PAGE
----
Vanilla and Homemade Vanilla Extract : Flavor and Fragrance
There is nothing quite so comforting as a dish made with vanilla, whether it is a rich, warm crème brulee or a dish of really excellent vanilla ice cream, especially if it is homemade. The vanilla bean is an ancient and popular flavor and fragrance ingredient. It is very difficult to describe without using the word ‘vanilla’ but I find a good extract or the beans themselves to have a fragrance that is warm, very sweet, balsamic, slightly earthy and very slightly floral. The odor can be tenacious.
Vanilla is an old spice, cultivated and used by the ancient Mexicans and believed to be a gift from the gods. The Aztecs used it to flavor chocolate and taught the practice to the Spanish conquistadors who brought it back to 15th century Europe. The allure of vanilla, and likely the wonders it does for chocolate, led to widespread cultivation throughout areas like Reunion, Mauritius and the Malagasy Republic. It is now widely grown throughout the tropics.
The flowers of the vanilla orchid must be pollinated by hand in order to have enough pods for commercial production. If the flowers are not pollinated, they will drop within a day. The plant itself must be mature, generally over 3 meters tall, to produce fruit. Once the fruit or pod is ripe, it is picked and cured by fermentation. It is the fermentation process that dries the pod and keeps the essential oils within the pod. Harvesting and curing of the spice is one of the most labor intensive processes in agriculture, thus making vanilla the second most expensive spice in the world (saffron takes first place.) Vanilla is actually sold in a variety of forms--as a whole pod, an extract or paste. Although extract is fairly easy to find, a homemade tincture has no commercial rival.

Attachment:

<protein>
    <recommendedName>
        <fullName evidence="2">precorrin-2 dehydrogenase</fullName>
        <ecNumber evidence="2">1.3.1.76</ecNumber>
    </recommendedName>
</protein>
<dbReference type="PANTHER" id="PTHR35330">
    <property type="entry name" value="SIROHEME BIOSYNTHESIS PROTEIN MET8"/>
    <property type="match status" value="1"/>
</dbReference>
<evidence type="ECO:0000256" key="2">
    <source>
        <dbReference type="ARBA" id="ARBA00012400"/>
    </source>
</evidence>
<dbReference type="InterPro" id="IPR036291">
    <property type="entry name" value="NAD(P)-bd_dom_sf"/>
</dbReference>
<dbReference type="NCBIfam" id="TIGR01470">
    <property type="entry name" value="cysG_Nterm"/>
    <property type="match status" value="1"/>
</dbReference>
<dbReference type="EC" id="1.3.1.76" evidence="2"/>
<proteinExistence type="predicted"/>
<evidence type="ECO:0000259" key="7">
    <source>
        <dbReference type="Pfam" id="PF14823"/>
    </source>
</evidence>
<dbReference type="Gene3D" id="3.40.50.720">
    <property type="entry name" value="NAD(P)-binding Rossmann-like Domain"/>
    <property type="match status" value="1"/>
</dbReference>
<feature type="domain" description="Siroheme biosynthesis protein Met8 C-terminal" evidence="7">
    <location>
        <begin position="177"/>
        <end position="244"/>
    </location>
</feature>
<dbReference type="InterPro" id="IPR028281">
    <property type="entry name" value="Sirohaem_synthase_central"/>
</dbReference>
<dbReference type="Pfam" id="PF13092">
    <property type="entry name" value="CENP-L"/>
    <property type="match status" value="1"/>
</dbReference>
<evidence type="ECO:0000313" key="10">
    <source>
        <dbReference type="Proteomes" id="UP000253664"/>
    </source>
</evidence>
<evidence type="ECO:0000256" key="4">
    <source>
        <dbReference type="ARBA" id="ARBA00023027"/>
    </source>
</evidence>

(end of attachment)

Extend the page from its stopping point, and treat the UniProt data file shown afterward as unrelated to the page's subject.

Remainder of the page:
Vanilla extract is fairly easy to make requiring only 35% or 70 proof alcohol, some good beans and patience. Vanilla beans do not actually have to be the very best grade, which makes it a fairly economical undertaking. Vodka is a good, flavor neutral alcohol. Sterilize any equipment that will come in contact with the beans and work in a clean, scent-free environment. Use 1 ounce of vanilla beans per cup of alcohol or 30 grams per 250 ml alcohol. Use a dark-colored bottle if possible.
Slice the beans in half and remove the seeds. The seeds are the tiny grains inside the bean; this grainy mass is called the caviar. You can use a dull knife to scrape this part away. Then cut the beans into small pieces. Put the beans and caviar into your bottle with the alcohol. Store the mixture in a cool, dark place for at least four weeks, shaking occasionally. Six months is better. Filter the extract using a clean funnel and a coffee filter. Strain the liquid into a clean bottle that has a tight cap. The vanilla extract will continue to improve and can be used indefinitely. You can keep the extracted beans and seeds to make vanilla sugar. Layer the spent beans with sugar, leave for a week or more. Use 1 or 2 beans (or the approximate equivalent) per 2 cups of sugar.
Photography © Bois de Jasmin.